Why You Need to Consider Commute Times During Your Home Search
Finding one's dream home with the right layout, space, and location is essential during the home search. One thing home seekers should always keep in mind during the house hunting process is what the commute might look like.
New homeowners are often surprised to find rush hour traffic might look extremely different than when they first visited a home during a weekend or other off-peak time of day. Suddenly, what seemed like a dream a few weeks prior turns into a nightmare because of exhausting and expensive commutes.
If you're already preparing for a move, think about the following considerations to ensure stress-free, low-cost commutes.
Cost of Commuting
Long commutes, which might involve driving, bus, rail, rideshare, or a combination of the four, can get expensive. Motorists must consider gas, wear and tear, auto insurance rates, vehicle maintenance, and, if applicable, tolls and parking costs. Public transportation involves fares—the further away, the more expensive it'll probably be—and parking fees if needed to drive to a bus or rail station.
Some employers might offer compensation to offset the cost of commuting, but this isn't a given. Before issuing a down payment, calculate all commuting costs and salary to see if the distance makes these long trips worth the effort. An online commute calculator can help you do the math by factoring in the type of car, gas prices, parking costs, and other variables.
Every year, the average commuter spends approximately 10 days driving to and from work—with a one-hour-per-day commute. For many people, that's how much time they might get in PTO for the entire year! Some spend considerably more time than that, depending on where their new home is located.
Time-consuming commutes, which for the average American equates to 408 days throughout a lifetime, can seriously affect a person's work-life balance. Long commutes can be stressful, exhausting, and frustrating. Household members are also likely to be affected since they'll be the ones picking up the extra chores and other things owning a home involves. High stress can often lead to health problems, which is something to consider.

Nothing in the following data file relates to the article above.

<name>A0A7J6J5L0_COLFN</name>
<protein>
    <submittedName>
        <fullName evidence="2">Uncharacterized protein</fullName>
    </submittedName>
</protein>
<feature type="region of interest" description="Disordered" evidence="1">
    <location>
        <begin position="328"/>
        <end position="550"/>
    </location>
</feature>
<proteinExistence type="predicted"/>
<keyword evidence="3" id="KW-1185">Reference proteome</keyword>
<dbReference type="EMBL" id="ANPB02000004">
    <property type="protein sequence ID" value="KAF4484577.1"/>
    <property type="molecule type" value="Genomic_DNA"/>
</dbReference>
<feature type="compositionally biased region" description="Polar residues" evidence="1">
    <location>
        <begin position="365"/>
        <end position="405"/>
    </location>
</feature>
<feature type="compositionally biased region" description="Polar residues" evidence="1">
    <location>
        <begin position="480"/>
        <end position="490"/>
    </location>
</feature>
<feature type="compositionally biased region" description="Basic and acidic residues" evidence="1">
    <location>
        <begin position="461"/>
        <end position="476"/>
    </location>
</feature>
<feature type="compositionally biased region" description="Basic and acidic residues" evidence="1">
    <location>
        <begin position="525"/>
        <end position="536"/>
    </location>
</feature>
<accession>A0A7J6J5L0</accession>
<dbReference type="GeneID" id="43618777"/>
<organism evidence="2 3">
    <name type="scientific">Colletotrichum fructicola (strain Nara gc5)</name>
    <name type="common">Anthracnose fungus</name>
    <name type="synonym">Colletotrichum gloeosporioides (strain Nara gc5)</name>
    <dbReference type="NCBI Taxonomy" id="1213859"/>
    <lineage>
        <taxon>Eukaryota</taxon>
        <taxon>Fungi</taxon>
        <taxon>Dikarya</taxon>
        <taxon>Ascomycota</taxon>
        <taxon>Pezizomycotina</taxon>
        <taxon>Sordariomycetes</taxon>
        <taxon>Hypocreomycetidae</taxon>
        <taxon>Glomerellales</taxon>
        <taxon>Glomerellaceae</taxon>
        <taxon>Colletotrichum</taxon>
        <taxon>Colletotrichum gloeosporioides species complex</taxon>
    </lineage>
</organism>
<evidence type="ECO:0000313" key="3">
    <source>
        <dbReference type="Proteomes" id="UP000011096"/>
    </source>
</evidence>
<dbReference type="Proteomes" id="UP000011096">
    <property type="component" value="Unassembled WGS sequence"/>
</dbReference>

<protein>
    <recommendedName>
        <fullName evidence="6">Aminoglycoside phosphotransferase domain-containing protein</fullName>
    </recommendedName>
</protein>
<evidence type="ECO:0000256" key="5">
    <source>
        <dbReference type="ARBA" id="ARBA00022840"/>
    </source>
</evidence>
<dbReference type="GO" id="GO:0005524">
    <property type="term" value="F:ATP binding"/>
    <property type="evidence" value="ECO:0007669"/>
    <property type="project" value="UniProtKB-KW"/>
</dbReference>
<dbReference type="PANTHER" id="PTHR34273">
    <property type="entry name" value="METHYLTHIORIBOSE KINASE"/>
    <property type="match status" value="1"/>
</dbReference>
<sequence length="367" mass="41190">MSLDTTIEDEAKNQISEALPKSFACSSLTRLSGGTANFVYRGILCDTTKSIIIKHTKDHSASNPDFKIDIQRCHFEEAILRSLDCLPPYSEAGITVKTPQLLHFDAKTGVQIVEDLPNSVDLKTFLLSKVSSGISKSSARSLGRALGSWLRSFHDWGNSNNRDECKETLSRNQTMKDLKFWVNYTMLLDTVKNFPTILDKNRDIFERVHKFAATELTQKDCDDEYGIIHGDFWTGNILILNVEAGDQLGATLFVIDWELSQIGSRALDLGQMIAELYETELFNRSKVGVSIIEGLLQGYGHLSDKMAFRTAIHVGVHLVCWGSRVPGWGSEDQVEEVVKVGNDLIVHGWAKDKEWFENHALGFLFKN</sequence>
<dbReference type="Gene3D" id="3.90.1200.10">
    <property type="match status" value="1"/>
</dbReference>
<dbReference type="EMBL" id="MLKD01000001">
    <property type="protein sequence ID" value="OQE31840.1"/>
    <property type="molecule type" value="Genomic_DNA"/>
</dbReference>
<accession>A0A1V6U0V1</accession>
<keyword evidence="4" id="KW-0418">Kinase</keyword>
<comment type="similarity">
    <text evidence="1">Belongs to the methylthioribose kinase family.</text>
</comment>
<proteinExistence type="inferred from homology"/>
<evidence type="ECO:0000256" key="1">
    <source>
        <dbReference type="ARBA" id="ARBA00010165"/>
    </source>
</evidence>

The time involved in daily or weekly commutes is something to consider. Individuals working remotely, or at least on hybrid status, are likely to find the distance less important.
Living near major highways to help speed up commutes has both advantages and disadvantages. The convenience is nice, but that means extra traffic and noise and light pollution. Some people want to get away from all that, but their commutes might involve long, narrow backroads with lots of traffic lights and low-speed limits, which can tack on a lot of commute time.
The weather might also be a factor in the winter since backroads are often not as quickly cleared as major roadways. Before buying a home in a more remote area, check to see what the roadways look like during peak hours to ensure commutes are feasible.
Potential Lifestyle Changes
People who go from short to long commutes sometimes don't anticipate the lifestyle changes this involves. Morning or after-work gym routines may be interrupted, parents might miss their kid's ball games, and meals may turn into fast food in the evenings instead of using that new kitchen. Furthermore, long commutes might cause people to forego using the amenities in their community that appealed to them when they bought the home in the first place. Either because they're too tired or don't have the time.
Find the Perfect Commute For Your Perfect Home
Many people mistakenly believe that finding the perfect home will offset any drawbacks. Unfortunately, most often, this is not the case. The home should only be one part of the equation when purchasing it; commute times should also be considered when finding the ideal home. After all, if long or tiring commutes impact one's lifestyle or create household friction, the home no longer satisfies the dream lifestyle.